One doesn't need to explicitly compare with singular homology to get homotopy invariance (although that is certainly one way to do it), and one certainly doesn't need the Hauptvermutung (thankfully, since it is false in general). Rather, as you say, one can simplicially approximate a continuous map between simplicial complexes, and thus make simplicial homology a functor on the category of simplicial complexes and continuous maps (which, as you observe, will then factor through the homotopy category). Just thinking it over briefly, it seems to me that the hardest step in this approach will be to show that the induced map on homology really is independent of the choice of a simplicial approximation. Presumably this was covered in the lectures you are attending. (In fact, I guess this amounts to the fact that homotopic simplicial maps induce the same map on homology, which you say you have proved.)

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I deleted my answer because it was circular. To show simplicial homology is equal to singular homology by showing that it satisfies the Eilenberg-Steenrod axioms, you need to show it is homotopy invariant! Simplicial approximation should work without too much difficulty. –  Grumpy Parsnip Mar 3 '11 at 11:31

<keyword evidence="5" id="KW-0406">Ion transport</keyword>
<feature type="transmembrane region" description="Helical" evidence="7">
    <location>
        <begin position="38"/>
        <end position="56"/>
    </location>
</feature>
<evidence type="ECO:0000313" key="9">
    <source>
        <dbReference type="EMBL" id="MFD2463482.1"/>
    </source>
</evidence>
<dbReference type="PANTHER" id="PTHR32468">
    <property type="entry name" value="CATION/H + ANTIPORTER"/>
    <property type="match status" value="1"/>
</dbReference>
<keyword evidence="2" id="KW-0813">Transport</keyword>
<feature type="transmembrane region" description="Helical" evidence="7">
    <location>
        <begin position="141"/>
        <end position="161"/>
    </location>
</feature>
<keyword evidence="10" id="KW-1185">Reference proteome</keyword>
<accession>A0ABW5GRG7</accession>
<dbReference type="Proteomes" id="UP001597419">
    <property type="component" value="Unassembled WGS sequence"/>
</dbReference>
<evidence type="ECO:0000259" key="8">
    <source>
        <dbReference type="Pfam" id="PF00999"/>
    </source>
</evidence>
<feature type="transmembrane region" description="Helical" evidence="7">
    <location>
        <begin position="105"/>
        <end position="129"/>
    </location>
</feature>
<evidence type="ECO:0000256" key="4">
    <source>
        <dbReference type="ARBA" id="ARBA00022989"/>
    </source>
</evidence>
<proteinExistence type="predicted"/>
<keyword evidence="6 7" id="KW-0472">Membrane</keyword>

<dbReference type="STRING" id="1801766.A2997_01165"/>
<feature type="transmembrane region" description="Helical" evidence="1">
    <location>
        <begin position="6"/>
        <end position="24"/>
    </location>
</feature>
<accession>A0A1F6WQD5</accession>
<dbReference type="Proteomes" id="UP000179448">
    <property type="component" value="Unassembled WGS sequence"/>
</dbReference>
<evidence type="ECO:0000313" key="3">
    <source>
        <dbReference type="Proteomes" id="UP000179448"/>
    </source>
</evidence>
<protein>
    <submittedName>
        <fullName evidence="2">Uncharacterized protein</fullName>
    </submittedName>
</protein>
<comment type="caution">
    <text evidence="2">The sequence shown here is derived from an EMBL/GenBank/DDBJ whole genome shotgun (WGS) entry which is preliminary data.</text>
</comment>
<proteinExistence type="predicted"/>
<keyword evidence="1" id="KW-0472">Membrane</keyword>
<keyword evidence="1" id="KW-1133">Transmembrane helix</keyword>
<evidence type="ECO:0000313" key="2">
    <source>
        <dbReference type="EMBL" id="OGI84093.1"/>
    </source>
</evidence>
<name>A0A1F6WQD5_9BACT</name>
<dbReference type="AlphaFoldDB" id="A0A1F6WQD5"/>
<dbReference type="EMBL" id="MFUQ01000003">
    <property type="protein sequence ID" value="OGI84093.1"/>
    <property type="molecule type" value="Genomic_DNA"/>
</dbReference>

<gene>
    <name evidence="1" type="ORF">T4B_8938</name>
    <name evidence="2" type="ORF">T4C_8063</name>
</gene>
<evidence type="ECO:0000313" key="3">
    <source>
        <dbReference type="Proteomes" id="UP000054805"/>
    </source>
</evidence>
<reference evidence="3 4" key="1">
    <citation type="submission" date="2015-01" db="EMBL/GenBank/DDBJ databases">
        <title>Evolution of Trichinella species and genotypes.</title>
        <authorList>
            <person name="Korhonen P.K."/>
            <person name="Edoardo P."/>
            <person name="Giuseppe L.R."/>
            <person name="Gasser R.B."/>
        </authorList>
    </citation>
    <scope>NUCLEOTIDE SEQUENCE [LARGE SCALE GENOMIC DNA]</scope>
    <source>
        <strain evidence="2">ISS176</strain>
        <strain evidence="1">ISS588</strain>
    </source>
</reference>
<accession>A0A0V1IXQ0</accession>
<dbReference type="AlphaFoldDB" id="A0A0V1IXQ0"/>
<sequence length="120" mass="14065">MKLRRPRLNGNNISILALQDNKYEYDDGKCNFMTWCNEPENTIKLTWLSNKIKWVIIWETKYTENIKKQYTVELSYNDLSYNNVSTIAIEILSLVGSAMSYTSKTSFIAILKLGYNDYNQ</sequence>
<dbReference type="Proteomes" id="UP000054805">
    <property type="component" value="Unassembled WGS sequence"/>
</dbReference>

I think maybe what he means is that people think that simplicial homology is a homotopy invariant of polyhedra, or at least take the fact for granted, not that simplicial homology is not a homotopy invariant of simplicial complexes. I guess his main point is that homotopy invariants of simplicial complexes are not necessarily homotopy invariants of polyhedra.

does this help? or was this much obvious?

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I don't know what it means to say that something is a homotopy invariant of simplicial complexes if it doesn't mean that it's a homotopy invariant of their polyhedra. –  Qiaochu Yuan Mar 3 '11 at 16:51
    
The point is that simplicial complexes, as topological spaces, are not the same as what Dan means by polyhedra. It appears that he means PL-manifolds, which I don't understand really except that I know they might not have a preferred triangulation, but they are triangulable. There is more structure flying around. However, every simplicial complex has an obvious preferred triangulation. –  Sean Tilson Mar 4 '11 at 23:18